And so what now to make of that division? I mean, doesn’t Christ give peace to His disciples?—“my peace I give you, my peace I leave you.” Yes, He does. But be attentive to when and to how. Christ grants peace to His disciples after the resurrection, and as a preparation for Pentecost, when the Holy Spirit as of tongues of fire would descend upon them. Meaning, Christ established peace amongst His disciples after and during their radical transformation to Him by the fire of Holy Spirit in baptism. As a consequence, and think of what is going on around them, there is great division. The Pharisee, the Sadducees, the Romans, everyone is fighting and fighting them; there is immense division and strife swirling around them. This is the consequence of transformation, that is, a unity with the Risen Christ by fire of the Holy Spirit in Baptism. To put it simply, belief in the resurrection makes you different.
When we think of division, familial division in our own lives we often bring to mind the decisions our loved one’s make, decisions that are contrary to the gospel, decisions that often break up the family, pitting parent against child, husband against wife, and sister against brother. We could just go along with them. Change our views just to accommodate them. But we cannot. These divisions are a consequence of belief in the resurrection, they are a consequence of being radically transformed by water and fire, baptism and the Holy Spirit. And how we wish it were so for our brothers and sisters, sons and daughters, husbands and wives. This does not mean we should shun or distance ourselves from our loved one’s on account of these divisions. Quite the contrary. We should love them to the very end. Think again of the disciples, even Christ Himself. They continued to engage and to speak with those who had not yet accepted the teachings of the gospel. They relied on that inner peace given them by Christ and the Holy Spirit in their hearts and continued to love those who persecuted them, saying “Lord, do not hold this sin against them” (Acts 7:60). They forgave them constantly and prayed for their conversion unceasingly. And we must do the same.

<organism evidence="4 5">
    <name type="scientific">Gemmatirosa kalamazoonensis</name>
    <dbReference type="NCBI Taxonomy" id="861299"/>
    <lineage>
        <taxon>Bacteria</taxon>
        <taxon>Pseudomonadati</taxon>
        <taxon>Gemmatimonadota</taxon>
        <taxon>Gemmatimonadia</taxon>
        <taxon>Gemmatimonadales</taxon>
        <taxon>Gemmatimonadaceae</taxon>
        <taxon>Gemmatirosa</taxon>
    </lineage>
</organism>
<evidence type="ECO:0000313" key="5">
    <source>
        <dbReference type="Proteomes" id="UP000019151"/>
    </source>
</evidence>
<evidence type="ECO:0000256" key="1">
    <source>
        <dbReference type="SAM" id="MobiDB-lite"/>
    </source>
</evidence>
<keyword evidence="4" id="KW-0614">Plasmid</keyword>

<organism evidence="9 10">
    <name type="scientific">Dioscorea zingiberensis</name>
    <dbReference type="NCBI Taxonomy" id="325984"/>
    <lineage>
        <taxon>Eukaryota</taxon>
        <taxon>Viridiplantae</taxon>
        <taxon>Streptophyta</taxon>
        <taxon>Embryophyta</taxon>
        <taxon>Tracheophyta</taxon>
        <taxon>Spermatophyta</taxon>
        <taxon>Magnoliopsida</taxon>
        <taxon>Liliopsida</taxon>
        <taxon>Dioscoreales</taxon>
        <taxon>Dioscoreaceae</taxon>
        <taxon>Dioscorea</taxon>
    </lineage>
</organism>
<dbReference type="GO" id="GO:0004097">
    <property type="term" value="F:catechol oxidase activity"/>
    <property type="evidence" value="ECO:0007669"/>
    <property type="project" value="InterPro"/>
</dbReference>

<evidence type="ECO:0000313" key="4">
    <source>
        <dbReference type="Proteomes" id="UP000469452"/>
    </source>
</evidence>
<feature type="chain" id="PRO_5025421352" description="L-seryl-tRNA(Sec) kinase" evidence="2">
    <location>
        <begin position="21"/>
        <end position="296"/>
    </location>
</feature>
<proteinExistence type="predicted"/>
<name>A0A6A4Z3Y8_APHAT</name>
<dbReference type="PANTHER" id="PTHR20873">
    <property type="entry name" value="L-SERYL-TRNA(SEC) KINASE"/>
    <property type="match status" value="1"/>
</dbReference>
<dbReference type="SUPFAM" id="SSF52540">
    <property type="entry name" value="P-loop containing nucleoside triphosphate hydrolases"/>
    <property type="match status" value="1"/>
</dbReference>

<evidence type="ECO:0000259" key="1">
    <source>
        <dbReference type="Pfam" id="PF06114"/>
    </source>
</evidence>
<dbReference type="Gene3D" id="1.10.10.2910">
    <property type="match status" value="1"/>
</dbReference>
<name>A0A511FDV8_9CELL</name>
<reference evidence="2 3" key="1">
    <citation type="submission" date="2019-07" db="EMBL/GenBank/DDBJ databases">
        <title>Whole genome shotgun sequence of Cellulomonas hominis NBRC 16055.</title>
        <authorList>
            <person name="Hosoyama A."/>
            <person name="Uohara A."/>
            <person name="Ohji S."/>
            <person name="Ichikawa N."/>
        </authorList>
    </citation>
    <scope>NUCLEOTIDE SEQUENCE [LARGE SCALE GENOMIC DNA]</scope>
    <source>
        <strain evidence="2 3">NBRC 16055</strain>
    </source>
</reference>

A final look into this gospel reveals our greatest consolation, that is, the love of the Father speaking through Jesus. As I mentioned at the outset, Christ is preparing His disciples for the trials ahead, His passion and death, and subsequent resurrection. He does this frankly by telling them what lies ahead. Here He doesn’t sugar coat it or veil His language. He speaks in simple terms. There will be division. Some will believe in the resurrection and some will not, maybe even those closest to you. Here is the Father’s love. For a good father always tells His children what lies ahead. He prepares his children for the road and doesn’t leave them without his good council and sound advice, if even the kids don’t want to hear it. He does this with the hope that one day when life hits hard they will remember, that voice like a recorder will sound in their head, and they will heed his wisdom. Indeed, how comforting amidst crisis situations is the realization that ‘oh, he said this would happen.’ Here Christ is speaking the voice of the Father who loves His children very much, such that one day when strife and division come, even amidst the family, His children may stay strong without surprise.